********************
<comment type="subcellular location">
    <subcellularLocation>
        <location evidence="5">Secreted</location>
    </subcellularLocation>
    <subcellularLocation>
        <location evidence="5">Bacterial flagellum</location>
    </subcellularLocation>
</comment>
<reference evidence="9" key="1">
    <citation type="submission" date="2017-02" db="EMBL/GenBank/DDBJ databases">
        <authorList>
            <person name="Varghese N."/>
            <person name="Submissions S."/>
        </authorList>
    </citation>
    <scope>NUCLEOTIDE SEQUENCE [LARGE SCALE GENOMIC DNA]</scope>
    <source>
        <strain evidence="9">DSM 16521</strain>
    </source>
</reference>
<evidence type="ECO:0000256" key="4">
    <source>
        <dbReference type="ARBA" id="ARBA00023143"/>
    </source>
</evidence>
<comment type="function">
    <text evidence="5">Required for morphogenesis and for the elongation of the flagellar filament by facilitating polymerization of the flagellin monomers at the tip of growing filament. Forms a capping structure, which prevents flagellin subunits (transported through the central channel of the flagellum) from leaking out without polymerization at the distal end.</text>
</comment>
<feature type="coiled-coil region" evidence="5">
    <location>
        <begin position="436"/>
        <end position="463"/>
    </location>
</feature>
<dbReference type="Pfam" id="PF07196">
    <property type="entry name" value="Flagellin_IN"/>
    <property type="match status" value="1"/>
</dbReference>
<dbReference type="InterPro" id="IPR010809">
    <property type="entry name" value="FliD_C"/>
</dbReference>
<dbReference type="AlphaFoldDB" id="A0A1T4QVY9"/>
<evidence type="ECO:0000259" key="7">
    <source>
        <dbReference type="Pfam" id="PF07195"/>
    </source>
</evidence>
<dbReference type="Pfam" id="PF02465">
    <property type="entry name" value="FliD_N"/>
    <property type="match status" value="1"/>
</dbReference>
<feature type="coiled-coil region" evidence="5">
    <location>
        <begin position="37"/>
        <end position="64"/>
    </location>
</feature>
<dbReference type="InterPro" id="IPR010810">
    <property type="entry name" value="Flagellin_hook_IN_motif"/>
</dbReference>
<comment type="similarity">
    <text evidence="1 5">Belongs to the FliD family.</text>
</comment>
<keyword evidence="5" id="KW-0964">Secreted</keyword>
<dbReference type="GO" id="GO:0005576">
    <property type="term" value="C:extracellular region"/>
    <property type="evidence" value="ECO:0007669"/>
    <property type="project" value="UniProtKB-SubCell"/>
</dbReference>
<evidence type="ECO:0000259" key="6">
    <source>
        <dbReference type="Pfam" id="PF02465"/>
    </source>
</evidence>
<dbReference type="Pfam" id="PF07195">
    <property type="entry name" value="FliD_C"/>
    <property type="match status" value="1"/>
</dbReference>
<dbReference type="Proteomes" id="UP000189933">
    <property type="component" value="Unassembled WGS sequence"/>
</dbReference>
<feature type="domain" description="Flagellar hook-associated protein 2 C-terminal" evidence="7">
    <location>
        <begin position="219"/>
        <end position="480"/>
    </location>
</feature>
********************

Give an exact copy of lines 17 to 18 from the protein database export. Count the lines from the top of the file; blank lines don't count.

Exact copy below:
    <source>
        <strain evidence="9">DSM 16521</strain>